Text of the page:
It's the Appropriate Technology, Stupid!
David Kirkpatrick's recent Fortune Magazine article on Bridges.org has been hitting the blogs the last few days (e.g., Smart Mobs and ICTlogy). Bridges.org is an international non-profit organisation that promotes the effective use of Information and communications technology (ICT) in the developing world to reduce poverty and improve people's lives. Teresa Peters is Bridges' Executive Director. Three quotes jump out immediately:
"Many IT-related projects in Africa are failing. That's because, Peters says, too many ignore the basic criteria for success: 'Small, cheap, local, and relevant are the key things for IT here, with a suite of applications around the device.' Often, for instance, what's appropriate is not a PC but a handheld, or even just a cellphone."
"Peters says the most effective use of technology she's ever seen was in a pilot project that gave doctors and medical students in Kenya Palm handhelds that contained a regularly updated set of medical reference materials. Drugs change frequently, as do treatment regimens. But, she explains, 'Doctors are out all day seeing patients two to a bed and on the floor—so many it's unbelievable. They make notes on each patient but without a handheld they have to wait until the end of the day to check reference books for drug interactions and other information.' The program resulted in clear improvements in patient care."
"Bridges is now conducting a study comparing open-source software like Linux with proprietary software for community-access computer labs and Internet cafes. It is assessing the total cost of ownership—doing what Peters calls a 'reality check.' While the report is not complete and she says they aim not to take sides in a commercial competition, 'today's realities indicate that proprietary software is more suitable for most of these labs. Technical support is the absolute deal killer. The tech support is just not there for open source.' While she says most African governments are feeling pressure to move to the 'free' open source, most projects will fail because, for now, there is simply no technical support in Africa for desktop Linux. (People aren't having as much trouble with Linux for server installations, she says.) Microsoft, on the other hand, which is the de facto supplier of proprietary alternatives, has a well-developed support infrastructure in many places."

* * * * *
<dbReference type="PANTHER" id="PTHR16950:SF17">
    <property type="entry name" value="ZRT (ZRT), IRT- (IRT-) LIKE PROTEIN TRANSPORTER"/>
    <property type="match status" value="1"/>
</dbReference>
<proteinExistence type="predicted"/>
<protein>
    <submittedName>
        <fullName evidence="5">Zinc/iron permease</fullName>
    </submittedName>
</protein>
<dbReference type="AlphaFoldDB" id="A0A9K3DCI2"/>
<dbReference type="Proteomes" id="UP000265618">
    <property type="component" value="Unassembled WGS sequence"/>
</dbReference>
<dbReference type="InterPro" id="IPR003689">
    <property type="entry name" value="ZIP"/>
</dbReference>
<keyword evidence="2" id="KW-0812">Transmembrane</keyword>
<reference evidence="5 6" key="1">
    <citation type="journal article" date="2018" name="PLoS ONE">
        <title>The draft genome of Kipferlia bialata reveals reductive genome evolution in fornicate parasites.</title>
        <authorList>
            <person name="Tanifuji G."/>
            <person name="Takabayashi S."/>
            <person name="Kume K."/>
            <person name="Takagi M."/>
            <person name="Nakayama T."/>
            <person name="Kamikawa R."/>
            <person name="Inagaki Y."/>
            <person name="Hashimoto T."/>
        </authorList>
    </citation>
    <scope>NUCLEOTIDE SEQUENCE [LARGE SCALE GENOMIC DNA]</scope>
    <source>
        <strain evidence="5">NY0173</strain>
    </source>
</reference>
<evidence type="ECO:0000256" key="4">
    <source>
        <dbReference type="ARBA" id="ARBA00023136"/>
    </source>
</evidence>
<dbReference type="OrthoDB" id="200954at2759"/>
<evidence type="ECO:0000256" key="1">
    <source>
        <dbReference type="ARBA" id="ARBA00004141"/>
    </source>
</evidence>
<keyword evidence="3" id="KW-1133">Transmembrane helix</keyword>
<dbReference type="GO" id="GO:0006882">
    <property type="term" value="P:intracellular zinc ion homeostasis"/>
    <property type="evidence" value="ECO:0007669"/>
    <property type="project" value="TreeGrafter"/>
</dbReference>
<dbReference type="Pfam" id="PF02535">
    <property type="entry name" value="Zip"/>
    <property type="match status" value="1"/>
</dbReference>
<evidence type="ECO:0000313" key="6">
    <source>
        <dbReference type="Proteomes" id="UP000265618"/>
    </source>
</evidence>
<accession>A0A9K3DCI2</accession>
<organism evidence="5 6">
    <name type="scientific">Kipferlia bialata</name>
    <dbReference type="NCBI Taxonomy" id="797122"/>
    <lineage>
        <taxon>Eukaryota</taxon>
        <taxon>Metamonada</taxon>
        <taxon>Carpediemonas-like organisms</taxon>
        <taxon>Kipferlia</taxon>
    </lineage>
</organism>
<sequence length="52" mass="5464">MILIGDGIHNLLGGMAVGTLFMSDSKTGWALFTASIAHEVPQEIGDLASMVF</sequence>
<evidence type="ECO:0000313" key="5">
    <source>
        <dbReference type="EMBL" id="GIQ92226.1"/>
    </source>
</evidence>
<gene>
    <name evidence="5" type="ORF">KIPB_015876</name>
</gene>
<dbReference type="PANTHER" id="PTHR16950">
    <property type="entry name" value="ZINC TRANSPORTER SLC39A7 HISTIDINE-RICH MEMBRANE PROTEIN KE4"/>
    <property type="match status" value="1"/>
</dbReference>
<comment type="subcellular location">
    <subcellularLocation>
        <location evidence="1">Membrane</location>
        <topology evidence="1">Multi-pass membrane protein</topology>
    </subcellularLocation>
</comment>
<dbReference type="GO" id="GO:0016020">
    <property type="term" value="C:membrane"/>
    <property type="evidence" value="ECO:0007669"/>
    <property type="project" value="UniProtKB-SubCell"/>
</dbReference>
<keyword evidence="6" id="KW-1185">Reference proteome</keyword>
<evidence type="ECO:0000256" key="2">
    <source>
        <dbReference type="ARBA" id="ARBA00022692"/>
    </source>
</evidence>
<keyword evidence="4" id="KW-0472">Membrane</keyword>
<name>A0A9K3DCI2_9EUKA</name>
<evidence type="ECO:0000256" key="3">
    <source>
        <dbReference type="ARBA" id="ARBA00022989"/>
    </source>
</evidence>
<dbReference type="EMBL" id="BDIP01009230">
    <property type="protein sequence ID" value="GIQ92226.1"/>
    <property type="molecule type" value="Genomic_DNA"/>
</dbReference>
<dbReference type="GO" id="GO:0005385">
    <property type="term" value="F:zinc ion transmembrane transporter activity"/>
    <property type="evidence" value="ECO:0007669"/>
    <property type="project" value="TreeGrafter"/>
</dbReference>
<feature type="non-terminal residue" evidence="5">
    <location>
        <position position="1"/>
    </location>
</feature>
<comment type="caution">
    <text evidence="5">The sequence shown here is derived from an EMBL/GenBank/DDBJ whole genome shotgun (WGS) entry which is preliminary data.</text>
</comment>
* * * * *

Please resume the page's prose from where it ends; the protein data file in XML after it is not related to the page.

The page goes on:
April 16, 2004
NTT DoCoMo Establishes Mobile Society Research Institute
April 12, 2004
Pervasive Computing Initiative
The Cambridge-MIT Institute (CMI) has launched its Pervasive Computing Community. "For too long, computers have purported to serve us while in fact, requiring us to serve them. We have pampered them with air-conditioned rooms; learnt their language, in order to talk to them; and been required to manipulate them with awkward tools like keyboard or mouse.....This Community is aiming to bring together an unusually wide range of participants, including academic researchers, students, industrial partners and other organisations to explore some of the major challenges that stand between us, and a networked wireless world where hundreds of miniaturised computers are at our beck and call all around us."
April 06, 2004
Sensor Web, GeoICTI recently stumbled on an article by the research staff at the GeoICT Lab entitled GeoSWIFT: an Open Geospatial Sensing Services for Sensor Web, which was published in November 2003. The GeoICT Lab, part of York University (Canada), was "established to advance the development of innovative geospatial information and communication technology, and integrate geomatics and ICT technologies for innovative spatial applications." Their areas of research include Open and Distributed Internet and Wireless GIS, Ubiquitous Mobile Geocomputing and Location-based Services, Web-based 3D/4D High Performance Geospatial Visualization, and Web-based Spatial Data Mining.
Sensor Web @ GeoICT: "With the presence of cheaper, miniature and smart sensors; abundant fast and ubiquitous computing devices; wireless and mobile communication networks; and autonomous and intelligent software agents, the Sensor Web has become a clear technological trend in geospatial data collection, fusion and distribution. The Sensor Web is a Web-centric, open, interconnected, intelligent and dynamic network of sensors that presents a new vision for how we deploy sensors, collect data, and fuse and distribute information."